Monday, August 02, 2004
Lance Armstrong's European critics--even if they are not overtly anti-American--resent even more than his dominance of what has traditionally been a European sport his very American style of success. He trains too hard for them, plans too carefully, strives too relentlessly. He does not wear his talent lightly or camouflage his intense desire to win.
On one point, at least, Armstrong's European critics are right. Striving for success, like following one's dream, is a quintessentially American trait. Taken together, the two have made millionaire moguls of uneducated immigrants, powerful politicians of low-born nobodies, world-famous inventors of basement tinkerers, and great sports champions of disadvantaged youths like Armstrong. The natural home for ambitious dreamers, whatever their nationality, remains the United States.
As I was reading the excellent article from the Weekly Standard I was taken back to one puzzling thought I have always had about everyday Black Americans. We love kung-fu movies. Every great kung-fu movie is the same. Man/Woman meets defeat of some kind. The run away and lick their wounds, then they train, and train and train until their skills are better than their enemy. Then and only then do have the final show down. Good wins over evil because good works harder. Its a simple lesson. Its an important lesson. The most important lesson. What leaves me puzzled is why doesn't this seem to transfer into the academic world.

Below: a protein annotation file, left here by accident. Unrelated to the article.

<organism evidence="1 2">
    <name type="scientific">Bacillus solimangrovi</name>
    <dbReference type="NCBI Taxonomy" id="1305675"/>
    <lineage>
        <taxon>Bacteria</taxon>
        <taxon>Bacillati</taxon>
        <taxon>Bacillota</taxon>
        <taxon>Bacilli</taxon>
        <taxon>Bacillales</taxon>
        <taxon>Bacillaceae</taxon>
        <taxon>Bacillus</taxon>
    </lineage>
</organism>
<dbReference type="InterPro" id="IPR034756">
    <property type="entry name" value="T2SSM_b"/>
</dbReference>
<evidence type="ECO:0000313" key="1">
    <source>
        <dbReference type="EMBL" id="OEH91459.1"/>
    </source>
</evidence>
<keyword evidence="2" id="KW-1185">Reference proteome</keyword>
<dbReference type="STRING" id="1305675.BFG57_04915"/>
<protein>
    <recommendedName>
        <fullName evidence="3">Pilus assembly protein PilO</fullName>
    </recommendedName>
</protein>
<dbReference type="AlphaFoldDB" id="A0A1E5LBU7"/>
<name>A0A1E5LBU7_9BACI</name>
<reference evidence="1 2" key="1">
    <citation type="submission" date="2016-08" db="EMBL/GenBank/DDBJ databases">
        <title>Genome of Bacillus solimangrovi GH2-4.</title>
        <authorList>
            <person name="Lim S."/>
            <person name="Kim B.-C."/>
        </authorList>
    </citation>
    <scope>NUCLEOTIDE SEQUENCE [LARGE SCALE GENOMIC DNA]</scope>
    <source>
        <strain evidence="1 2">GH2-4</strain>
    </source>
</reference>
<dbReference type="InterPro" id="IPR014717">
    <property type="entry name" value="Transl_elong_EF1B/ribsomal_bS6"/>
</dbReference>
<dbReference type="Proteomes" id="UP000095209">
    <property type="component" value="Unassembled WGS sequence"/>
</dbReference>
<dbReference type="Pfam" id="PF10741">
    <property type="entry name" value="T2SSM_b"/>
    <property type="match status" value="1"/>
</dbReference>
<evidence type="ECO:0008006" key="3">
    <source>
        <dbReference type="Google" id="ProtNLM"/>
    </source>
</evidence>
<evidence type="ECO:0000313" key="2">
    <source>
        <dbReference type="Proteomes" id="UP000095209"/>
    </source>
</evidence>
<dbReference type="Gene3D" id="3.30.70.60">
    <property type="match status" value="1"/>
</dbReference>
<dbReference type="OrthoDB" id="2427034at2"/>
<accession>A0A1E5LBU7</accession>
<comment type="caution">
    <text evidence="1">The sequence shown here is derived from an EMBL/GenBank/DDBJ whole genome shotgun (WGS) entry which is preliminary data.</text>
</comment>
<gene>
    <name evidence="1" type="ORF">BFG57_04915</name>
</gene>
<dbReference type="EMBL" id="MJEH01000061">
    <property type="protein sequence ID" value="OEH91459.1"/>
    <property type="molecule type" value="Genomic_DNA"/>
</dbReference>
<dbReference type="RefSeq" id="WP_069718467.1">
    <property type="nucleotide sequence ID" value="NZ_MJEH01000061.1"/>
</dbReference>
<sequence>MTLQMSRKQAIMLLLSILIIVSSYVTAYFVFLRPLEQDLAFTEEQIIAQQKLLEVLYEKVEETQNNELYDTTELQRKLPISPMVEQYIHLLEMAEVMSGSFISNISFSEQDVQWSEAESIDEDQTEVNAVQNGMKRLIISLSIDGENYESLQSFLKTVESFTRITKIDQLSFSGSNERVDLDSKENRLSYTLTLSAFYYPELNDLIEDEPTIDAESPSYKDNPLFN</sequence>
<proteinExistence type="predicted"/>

Maybe its "the soft bigotry of low expectations".
Anyway something to think about on a Monday morning.